What makes receiving feedback so hard? The process strikes at the tension between two core human needs—the need to learn and grow, and the need to be accepted just the way you are.
That’s from a Harvard Business Review article on finding the coaching in criticism, and the authors provide some excellent strategies for responding to criticism even when it hits our emotional triggers.
Beyond their suggestions, you might also think of criticism and feedback — all of it, whether you’re giving or getting — as a form of acknowledgement: the people giving you feedback are saying that you’re worth their time, that what you do actually matters to them. In receiving feedback, even when it feels at first listen like it’s little more than abuse, you can look for what impact you have on your critic (or at least what impact your critic perceives you to have). For the harshest criticism, that might give you a starting point for empathy; for more ordinary feedback, it might even make you feel good that you matter to that person.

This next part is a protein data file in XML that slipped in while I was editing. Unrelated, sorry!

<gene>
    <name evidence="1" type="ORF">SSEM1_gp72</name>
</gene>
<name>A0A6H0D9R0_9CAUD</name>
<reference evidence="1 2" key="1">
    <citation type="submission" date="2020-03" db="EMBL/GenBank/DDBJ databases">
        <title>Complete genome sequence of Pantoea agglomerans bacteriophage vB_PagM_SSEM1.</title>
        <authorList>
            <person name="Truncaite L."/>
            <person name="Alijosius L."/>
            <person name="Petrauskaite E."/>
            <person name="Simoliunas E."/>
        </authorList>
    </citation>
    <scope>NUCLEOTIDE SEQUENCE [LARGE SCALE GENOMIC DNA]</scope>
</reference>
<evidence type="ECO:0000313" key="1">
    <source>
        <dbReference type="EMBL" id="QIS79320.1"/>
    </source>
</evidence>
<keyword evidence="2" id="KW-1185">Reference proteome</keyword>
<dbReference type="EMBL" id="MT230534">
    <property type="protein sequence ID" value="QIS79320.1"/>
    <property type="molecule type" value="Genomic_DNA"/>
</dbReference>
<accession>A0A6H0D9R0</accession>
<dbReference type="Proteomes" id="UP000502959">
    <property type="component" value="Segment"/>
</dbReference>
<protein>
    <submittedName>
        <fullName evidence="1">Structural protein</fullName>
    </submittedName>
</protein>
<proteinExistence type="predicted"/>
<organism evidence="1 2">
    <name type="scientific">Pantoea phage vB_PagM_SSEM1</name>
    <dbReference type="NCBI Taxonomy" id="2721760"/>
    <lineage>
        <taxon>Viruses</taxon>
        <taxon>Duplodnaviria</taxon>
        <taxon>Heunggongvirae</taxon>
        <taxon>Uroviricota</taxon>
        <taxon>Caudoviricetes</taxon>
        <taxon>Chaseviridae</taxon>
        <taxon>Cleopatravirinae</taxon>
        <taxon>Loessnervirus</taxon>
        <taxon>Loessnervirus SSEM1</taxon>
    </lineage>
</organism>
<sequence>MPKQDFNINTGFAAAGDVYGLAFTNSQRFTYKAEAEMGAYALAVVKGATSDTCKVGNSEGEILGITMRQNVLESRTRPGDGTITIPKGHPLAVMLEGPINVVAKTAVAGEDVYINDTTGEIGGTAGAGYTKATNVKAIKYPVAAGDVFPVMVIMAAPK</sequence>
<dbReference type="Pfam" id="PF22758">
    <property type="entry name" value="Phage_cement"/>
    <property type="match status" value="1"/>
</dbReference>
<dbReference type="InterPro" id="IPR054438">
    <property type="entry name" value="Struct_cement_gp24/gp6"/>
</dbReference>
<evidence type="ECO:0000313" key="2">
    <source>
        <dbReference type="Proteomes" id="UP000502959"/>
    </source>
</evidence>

And when it comes time to give feedback, you can keep the concept of acknowledgement in mind. Forget about the compliment sandwich. Acknowledgement is acknowledging what’s so, without any bull, and at the same time expressing appreciation. That needs to be honest. (If you find that you’re not able to say what’s so with appreciation, even in a small way, it’s probably not a good time to be giving feedback.) Through acknowledgement, it might be possible to support both the need to grow and the need to be accepted, all at the same time.